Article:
Why The Jazz Will Make The NBA’s Biggest Leap Next Season

09.26.16 2 years ago

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Quick, who’s had the best offseason in the NBA? Correct, it’s the Golden State Warriors. But who had the second-best offseason? I’ll admit it’s a pretty big drop-off, but taking everything into consideration, there’s a strong case to be made that it was the Utah Jazz.

The Jazz have been getting buzz for years now; they seem perpetually on the cusp of greatness, but they haven’t quite been able to get over the hump. Last year, they finished 40-42, one game short of the eighth and final playoff seed in the Western Conference. Had Derrick Favors and Rudy Gobert not both missed significant time due to injury, Utah probably would have earned its first postseason berth since 2012. While that might have been disappointing at the time, it’s quite likely that had the Jazz made the playoffs, they wouldn’t have been able to make their biggest move of the offseason: trading for George Hill.

By virtue of bouncing ping pong balls, the Jazz were awarded the 12th pick in the NBA draft, which they traded to the Hawks in a three-way deal that sent Hill to the Jazz and Jeff Teague to the Pacers. If that pick lands outside of the lottery, GM Dennis Lindsey might not have been able to swing the trade that shored up his team’s biggest weakness.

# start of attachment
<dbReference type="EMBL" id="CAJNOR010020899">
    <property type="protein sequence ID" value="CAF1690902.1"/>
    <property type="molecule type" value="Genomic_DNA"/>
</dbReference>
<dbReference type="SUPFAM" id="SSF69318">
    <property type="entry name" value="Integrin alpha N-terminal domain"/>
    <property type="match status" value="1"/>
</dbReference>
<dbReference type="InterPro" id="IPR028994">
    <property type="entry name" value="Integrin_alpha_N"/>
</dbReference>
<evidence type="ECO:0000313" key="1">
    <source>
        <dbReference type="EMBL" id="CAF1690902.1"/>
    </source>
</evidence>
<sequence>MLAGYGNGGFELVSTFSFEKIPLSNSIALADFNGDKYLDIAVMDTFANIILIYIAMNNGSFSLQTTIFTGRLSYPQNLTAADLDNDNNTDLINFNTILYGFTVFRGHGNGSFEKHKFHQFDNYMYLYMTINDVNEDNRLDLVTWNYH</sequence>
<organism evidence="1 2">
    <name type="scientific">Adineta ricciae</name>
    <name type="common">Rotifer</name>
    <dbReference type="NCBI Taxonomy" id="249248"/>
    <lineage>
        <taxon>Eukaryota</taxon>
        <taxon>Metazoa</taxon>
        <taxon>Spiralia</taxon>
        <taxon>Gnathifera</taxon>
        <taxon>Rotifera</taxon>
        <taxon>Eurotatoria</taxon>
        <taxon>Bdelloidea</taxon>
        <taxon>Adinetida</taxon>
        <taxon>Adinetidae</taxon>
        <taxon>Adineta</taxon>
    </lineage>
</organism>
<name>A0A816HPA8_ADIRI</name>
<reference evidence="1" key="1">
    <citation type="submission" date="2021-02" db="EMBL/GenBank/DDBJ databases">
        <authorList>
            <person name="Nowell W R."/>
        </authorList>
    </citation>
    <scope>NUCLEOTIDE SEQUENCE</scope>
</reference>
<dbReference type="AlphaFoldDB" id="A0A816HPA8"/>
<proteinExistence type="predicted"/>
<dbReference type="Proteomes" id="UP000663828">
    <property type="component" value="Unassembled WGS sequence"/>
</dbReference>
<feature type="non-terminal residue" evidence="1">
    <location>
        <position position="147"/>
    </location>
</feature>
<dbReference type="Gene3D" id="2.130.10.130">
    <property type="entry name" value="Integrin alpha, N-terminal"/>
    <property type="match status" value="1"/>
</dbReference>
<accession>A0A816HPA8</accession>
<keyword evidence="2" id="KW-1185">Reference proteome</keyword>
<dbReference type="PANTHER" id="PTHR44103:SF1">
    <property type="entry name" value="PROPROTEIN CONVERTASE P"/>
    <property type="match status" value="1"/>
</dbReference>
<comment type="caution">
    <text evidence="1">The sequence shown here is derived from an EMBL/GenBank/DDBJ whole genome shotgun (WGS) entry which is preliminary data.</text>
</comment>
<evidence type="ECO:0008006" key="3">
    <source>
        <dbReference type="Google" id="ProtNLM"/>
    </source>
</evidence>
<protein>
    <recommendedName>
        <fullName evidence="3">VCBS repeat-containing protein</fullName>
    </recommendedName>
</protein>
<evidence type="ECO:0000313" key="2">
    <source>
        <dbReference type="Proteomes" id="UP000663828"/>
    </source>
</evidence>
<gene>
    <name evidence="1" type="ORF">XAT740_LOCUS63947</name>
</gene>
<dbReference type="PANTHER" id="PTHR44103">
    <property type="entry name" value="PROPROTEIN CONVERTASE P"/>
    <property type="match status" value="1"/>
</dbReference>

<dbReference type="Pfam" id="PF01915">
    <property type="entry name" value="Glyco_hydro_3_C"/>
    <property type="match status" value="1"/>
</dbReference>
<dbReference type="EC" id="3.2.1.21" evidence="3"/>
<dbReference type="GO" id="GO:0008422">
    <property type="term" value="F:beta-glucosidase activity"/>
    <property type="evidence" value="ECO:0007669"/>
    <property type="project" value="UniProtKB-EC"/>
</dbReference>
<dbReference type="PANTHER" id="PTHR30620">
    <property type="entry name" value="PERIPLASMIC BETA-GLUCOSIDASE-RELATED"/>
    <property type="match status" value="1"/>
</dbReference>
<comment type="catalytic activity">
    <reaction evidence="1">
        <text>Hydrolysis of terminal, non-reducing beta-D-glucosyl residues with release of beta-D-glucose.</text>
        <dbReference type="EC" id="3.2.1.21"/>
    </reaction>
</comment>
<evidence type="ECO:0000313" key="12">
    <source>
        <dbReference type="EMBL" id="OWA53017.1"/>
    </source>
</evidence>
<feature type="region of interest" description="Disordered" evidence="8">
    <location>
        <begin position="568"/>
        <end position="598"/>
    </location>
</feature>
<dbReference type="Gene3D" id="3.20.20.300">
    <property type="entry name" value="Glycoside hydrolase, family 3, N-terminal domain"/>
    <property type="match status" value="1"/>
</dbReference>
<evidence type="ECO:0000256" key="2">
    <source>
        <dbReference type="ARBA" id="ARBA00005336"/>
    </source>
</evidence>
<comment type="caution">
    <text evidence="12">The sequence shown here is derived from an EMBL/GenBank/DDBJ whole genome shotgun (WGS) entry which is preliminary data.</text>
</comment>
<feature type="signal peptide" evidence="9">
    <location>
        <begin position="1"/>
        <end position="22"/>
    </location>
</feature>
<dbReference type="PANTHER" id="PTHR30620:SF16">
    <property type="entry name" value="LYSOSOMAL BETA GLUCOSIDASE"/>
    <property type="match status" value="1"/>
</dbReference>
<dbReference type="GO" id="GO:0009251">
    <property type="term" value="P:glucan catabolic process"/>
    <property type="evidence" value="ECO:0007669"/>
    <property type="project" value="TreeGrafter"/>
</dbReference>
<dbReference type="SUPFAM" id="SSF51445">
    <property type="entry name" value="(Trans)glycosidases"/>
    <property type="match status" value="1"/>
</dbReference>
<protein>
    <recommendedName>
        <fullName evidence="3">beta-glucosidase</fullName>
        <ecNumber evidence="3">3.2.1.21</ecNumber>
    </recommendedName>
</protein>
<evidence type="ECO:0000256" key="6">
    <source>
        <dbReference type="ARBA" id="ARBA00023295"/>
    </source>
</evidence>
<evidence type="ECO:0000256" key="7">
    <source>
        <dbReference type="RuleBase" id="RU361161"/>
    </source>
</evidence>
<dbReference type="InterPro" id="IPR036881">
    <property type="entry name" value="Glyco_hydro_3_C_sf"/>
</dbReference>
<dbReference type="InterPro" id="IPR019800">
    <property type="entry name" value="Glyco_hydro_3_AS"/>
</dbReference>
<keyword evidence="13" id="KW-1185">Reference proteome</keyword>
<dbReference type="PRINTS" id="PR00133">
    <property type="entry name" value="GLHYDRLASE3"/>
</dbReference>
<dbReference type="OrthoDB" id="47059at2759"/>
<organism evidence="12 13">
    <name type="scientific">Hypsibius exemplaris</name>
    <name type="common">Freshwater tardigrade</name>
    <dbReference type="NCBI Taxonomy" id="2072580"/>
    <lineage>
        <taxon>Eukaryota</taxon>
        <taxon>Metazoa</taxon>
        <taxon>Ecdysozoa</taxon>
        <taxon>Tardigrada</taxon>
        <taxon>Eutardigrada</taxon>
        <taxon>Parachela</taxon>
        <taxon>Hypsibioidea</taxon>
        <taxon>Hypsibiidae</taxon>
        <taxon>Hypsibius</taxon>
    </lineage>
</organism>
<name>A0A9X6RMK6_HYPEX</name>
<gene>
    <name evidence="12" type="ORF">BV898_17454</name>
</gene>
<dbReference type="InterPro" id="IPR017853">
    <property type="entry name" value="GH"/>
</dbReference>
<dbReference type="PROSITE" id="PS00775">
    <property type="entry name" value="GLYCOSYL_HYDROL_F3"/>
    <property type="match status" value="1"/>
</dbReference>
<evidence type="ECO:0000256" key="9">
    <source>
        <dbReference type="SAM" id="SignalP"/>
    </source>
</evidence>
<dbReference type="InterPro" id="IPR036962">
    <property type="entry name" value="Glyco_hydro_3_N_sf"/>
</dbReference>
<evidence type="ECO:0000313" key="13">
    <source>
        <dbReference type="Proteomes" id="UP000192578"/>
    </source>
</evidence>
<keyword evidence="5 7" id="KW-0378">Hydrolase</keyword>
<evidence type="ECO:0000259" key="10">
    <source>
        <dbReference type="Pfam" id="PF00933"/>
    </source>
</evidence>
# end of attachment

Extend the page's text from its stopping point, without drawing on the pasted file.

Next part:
Rookie second-rounder Raul Neto was the team’s starter at the point last season after Dante Exum, the fourth pick of the 2015 draft, tore his ACL playing international competition in August of 2015 and was forced to postpone his sophomore campaign. While Neto certainly showed flashes of promise, he was an extremely low-usage player who kind of looked like he was just trying to not screw up. With Hill, the Jazz have a calm, steady hand at the position. Hill’s raw numbers are fairly underwhelming, but much like Mike Conley, he’s an intelligent decision-maker who effects the game in ways that don’t necessarily show up in the box score. He’s improved his shooting from deep, too, averaging a career-high 40.8 percent from downtown last season, despite a downtick in his usage with Paul George and Monta Ellis around. Plus, if you’re looking for stats that demonstrate Hill’s value, his career Win Shares Per 48 Minutes is .146, well above the league average of .100. With Hill starting and Exum coming off the bench, the Jazz have thoroughly upgraded the position they haven’t been able to capably fill since Deron Williams’ departure in 2012.

They also quietly brought in two quality veterans.

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